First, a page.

Detection method

The Super-Kamiokande experiment mainly observes neutrinos using a huge water tank with approximately 13,000 PMTs.

When a neutrino enters the detector and interacts with water, Cherenkov lights emitted.

50,000-ton water target

One of the goals of the Super-Kamiokande experiment is to elucidate the whole nature of neutrinos through observations of solar neutrinos, atmospheric neutrinos, and artificial neutrinos. In 1998, Super-Kamiokande discovered a phenomenon in which neutrinos change their type during their flight (neutrino oscillation) by observations of atmospheric neutrinos. In 2001, observations of solar neutrinos led to the discovery of solar neutrino oscillations, and in 2011, artificial neutrinos led to the discovery of a third oscillation mode. Elucidating the properties of neutrinos will lead us to the mystery of how matter was created in the early universe.

13,000 eyes watch Cherenkov light

When the generated charged particle in water has a higher velocity than the speed of light in water, Cherenkov light is emitted. This phenomenon is similar to that of the diagonal wave, which is made on the water surface when a duck moves at a higher velocity than the speed of the water surface wave.

The Cherenkov light is emitted in a cone shape to the direction of a charged particle. The PMT on the tank’s wall detects the Cherenkov light. The PMTs have information on the amount of light detected and the timing of the detection. The information from the PMTs determines the energy, direction, interaction point, and type of the charged particles.

The generated charged particles emit Cherenkov light.

This image shows the event display of a muon neutrino detected by the Super-Kamiokande. The colored points indicate the amount of light detected by each PMT. The Cherenkov ring emitted by a muon is also shown.

Mountain as an Umbrella

Primary cosmic rays (mainly protons) are continuously poured on the Earth. When a cosmic ray interacts with the earth’s atmosphere, muons, electrons, and neutrinos (referred to as secondary cosmic rays) are generated. Many muons lose their energy and stop stop at the ground. However, neutrinos do not stop because they rarely interact with matter.

The mountain above the detector acts as an umbrella, shielding it from cosmic ray muons, which form the background of neutrino observations. The cosmic ray muons are reduced to 1/100,000 of the ground surface by 1000 m rock overburden.

Event Display

These images can be used for publication under the conditions, described here.

How to See the Event Display

The event display shows information about the light captured by the photomultiplier tubes, allowing the user to visually see the data detected by Super-Kamiokande. By looking at this display, it is possible to determine the type and direction of the detected particles roughly.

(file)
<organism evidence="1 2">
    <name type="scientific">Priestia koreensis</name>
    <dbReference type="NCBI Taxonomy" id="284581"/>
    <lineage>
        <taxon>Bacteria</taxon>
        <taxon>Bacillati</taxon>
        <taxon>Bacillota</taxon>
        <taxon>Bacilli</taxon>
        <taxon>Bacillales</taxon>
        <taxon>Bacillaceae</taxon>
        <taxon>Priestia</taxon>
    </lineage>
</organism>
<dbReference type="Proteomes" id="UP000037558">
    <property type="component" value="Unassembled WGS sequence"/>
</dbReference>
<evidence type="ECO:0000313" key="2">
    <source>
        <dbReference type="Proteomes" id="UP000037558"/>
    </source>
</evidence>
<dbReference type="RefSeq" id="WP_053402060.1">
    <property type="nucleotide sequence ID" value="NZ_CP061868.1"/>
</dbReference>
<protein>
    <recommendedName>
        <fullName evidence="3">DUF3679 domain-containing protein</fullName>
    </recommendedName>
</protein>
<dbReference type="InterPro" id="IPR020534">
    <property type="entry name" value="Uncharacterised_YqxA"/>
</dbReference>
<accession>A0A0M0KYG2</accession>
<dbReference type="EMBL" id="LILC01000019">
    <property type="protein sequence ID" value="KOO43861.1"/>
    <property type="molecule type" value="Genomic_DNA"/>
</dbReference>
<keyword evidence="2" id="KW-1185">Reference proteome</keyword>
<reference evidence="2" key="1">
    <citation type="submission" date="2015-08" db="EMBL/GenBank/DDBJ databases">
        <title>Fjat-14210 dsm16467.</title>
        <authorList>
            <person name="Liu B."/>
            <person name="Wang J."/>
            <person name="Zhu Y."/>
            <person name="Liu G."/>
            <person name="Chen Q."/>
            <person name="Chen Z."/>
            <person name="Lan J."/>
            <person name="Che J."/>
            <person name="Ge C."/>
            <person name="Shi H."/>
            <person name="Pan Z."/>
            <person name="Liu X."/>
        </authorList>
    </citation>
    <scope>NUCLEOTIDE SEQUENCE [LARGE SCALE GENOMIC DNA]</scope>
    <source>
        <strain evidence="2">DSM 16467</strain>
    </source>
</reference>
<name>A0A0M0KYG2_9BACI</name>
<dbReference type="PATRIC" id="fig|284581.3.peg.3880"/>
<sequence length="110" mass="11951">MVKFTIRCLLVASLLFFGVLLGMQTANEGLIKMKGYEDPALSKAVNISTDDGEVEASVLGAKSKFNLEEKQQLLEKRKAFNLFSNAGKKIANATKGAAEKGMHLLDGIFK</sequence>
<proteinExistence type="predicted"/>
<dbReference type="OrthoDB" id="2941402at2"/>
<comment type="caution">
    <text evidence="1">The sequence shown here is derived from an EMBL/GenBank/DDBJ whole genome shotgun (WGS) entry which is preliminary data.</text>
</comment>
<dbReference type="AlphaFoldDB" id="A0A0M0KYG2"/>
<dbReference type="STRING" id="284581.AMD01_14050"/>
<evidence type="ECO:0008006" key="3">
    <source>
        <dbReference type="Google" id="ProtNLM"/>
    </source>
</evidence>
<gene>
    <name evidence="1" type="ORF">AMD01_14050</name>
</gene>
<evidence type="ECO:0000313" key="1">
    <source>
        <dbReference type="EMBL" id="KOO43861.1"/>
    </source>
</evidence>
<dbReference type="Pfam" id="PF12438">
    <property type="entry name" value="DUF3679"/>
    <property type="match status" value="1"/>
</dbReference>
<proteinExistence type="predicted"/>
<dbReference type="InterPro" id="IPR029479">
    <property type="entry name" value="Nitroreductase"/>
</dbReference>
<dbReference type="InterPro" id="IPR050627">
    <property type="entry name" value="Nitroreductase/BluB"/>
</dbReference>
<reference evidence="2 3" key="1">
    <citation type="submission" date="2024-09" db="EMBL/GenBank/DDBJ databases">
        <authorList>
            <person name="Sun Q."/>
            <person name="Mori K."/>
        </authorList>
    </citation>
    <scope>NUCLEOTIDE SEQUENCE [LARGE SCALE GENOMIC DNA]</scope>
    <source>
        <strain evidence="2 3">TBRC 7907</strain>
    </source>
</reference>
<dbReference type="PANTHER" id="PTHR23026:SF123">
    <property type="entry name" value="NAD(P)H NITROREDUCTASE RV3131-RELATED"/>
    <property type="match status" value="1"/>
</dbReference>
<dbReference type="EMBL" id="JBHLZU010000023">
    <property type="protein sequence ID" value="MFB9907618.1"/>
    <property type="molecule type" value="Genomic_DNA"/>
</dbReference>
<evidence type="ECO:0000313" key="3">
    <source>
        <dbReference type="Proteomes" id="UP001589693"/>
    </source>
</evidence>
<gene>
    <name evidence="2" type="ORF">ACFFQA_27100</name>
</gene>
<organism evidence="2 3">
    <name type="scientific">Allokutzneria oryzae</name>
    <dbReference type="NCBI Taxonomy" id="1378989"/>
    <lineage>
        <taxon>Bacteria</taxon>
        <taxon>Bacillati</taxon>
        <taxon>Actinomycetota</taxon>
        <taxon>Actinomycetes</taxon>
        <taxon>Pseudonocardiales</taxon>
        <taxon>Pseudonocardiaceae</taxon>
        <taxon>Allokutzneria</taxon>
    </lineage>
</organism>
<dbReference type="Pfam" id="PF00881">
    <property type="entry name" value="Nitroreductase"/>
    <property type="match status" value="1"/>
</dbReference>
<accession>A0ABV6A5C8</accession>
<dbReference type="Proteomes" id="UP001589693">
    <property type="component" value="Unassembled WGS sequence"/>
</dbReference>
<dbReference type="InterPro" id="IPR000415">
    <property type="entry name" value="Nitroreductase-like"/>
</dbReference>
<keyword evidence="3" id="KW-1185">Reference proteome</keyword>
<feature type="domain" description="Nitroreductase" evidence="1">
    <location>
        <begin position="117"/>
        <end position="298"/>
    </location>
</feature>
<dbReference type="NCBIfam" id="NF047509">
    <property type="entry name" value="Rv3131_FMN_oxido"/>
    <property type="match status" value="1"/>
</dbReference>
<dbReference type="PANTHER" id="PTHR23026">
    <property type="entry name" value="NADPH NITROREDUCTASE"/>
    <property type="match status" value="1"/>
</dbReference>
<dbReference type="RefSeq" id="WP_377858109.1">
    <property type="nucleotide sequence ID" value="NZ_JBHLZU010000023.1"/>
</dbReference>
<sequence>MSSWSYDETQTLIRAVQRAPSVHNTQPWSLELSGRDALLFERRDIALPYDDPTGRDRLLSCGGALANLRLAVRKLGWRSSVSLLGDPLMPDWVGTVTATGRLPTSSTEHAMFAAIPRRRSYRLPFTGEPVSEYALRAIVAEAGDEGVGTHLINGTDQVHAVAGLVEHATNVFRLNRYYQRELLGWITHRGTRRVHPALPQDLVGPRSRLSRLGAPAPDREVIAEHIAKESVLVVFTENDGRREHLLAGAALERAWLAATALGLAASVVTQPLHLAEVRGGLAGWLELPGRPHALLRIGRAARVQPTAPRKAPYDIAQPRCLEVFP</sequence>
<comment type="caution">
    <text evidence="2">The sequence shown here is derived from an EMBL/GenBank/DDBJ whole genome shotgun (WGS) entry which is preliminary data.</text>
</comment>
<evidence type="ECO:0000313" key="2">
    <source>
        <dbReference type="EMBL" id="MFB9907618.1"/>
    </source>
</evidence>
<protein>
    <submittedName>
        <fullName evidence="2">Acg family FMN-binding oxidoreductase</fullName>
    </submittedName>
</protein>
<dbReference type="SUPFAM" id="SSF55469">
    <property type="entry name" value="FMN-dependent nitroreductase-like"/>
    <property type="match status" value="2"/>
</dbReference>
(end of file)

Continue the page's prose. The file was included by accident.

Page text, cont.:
The display shows the expansion of the cylindrical detector. The larger figure at the center shows the ID with 11,129 20-inch PMTs and the smaller figure shows the data of the OD. The colored dots visualize information on which tubes got hit during the event on display. Two modes are possible: Color can encode either the charge (Q) registered at the particular tube or the time (T) when the tube was hit. The entry “Current” in the upper left corner of the display indicates which mode of the display was chosen for the particular event. More printed information on the current event can be found beneath it.

Cosmic ray Muon Events

Super-Kamiokande detects approximately 2 Hz of cosmic ray muons. Some interesting images are shown here.

Stopping muon

Corner edge clipping muon

Double muon (Timing distribution)

Double muon (Charge distribution)

Triple muons

Stopping muon entering from the top (Charge distribution)

Stopping muon entering from the top (Timing distribution)

An electron emitted from muon decay

Neutrino Events

The number of photons detected by the PMTs of the outer detector distinguishes neutrino events from cosmic ray muon events. When the cosmic ray muon enters the outer detector, the Cherenkov light is emitted immediately because the cosmic ray muon is a charged particle. The cosmic ray muon runs into the water and continues to emit Cherenkov light, which is detected by the inner PMTs.

However, because it is a neutral particle, a neutrino does not emit the Cherenkov light. The charged particles emit Cherenkov light when they interact with a neutrino in water. Therefore, in most cases of neutrino events, only the inner PMTs have hits, whereas the outer PMTs do not. The outer PMTs are extremely effective at distinguishing neutrino events from charged particles such as cosmic ray muons.

A muon neutrino generated a Cherenkov ring. A muon neutrino interacts with a nucleon in water and transforms into a muon. The outer detector has few hits in the right-upper display.

An electron neutrino event. An electron neutrino scatters an electron in water. The emitted electron generates an electromagnetic shower, resulting in a fuzzy edge of the Cherenkov ring.

Real-time Monitor

This display shows the data detected by Super-Kamiokande in real-time. (This is a test operation and subject to change without notice)

Real-time Monitor

The number of neutrinos observed in Super-Kamiokande is about 30 per day. In terms of probability, it may be nearly impossible to find neutrinos on this monitor. Almost all events are cosmic ray muon events. Look at the different light patterns and imagine where the particles came in and which direction they went out.

The following facilities have exhibits about Super-Kamiokande, including the real-time monitors.

Real-time monitors